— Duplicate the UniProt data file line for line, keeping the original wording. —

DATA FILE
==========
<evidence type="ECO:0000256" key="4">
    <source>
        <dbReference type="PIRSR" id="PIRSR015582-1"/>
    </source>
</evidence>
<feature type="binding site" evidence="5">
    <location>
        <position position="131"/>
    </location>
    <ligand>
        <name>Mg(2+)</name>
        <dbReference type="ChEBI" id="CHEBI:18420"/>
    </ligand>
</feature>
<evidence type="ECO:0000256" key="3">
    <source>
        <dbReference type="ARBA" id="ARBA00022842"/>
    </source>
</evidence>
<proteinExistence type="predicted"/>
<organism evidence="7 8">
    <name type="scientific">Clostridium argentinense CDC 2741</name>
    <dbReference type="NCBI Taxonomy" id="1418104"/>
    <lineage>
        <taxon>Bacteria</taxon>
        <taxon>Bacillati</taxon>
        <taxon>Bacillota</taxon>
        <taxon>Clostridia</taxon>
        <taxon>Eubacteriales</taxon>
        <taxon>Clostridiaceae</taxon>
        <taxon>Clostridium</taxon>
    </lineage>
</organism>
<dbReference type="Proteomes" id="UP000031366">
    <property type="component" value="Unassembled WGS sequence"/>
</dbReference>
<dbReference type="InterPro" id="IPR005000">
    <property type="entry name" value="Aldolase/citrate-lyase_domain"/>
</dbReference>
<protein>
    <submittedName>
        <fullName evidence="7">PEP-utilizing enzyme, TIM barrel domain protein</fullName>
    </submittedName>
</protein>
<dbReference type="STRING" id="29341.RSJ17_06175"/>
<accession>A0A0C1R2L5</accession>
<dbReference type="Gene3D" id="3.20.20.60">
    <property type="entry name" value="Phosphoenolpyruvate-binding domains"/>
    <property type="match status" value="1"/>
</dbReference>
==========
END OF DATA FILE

<evidence type="ECO:0000256" key="4">
    <source>
        <dbReference type="PIRSR" id="PIRSR015582-1"/>
    </source>
</evidence>
<feature type="binding site" evidence="5">
    <location>
        <position position="131"/>
    </location>
    <ligand>
        <name>Mg(2+)</name>
        <dbReference type="ChEBI" id="CHEBI:18420"/>
    </ligand>
</feature>
<evidence type="ECO:0000256" key="3">
    <source>
        <dbReference type="ARBA" id="ARBA00022842"/>
    </source>
</evidence>
<proteinExistence type="predicted"/>
<organism evidence="7 8">
    <name type="scientific">Clostridium argentinense CDC 2741</name>
    <dbReference type="NCBI Taxonomy" id="1418104"/>
    <lineage>
        <taxon>Bacteria</taxon>
        <taxon>Bacillati</taxon>
        <taxon>Bacillota</taxon>
        <taxon>Clostridia</taxon>
        <taxon>Eubacteriales</taxon>
        <taxon>Clostridiaceae</taxon>
        <taxon>Clostridium</taxon>
    </lineage>
</organism>
<dbReference type="Proteomes" id="UP000031366">
    <property type="component" value="Unassembled WGS sequence"/>
</dbReference>
<dbReference type="InterPro" id="IPR005000">
    <property type="entry name" value="Aldolase/citrate-lyase_domain"/>
</dbReference>
<protein>
    <submittedName>
        <fullName evidence="7">PEP-utilizing enzyme, TIM barrel domain protein</fullName>
    </submittedName>
</protein>
<dbReference type="STRING" id="29341.RSJ17_06175"/>
<accession>A0A0C1R2L5</accession>
<dbReference type="Gene3D" id="3.20.20.60">
    <property type="entry name" value="Phosphoenolpyruvate-binding domains"/>
    <property type="match status" value="1"/>
</dbReference>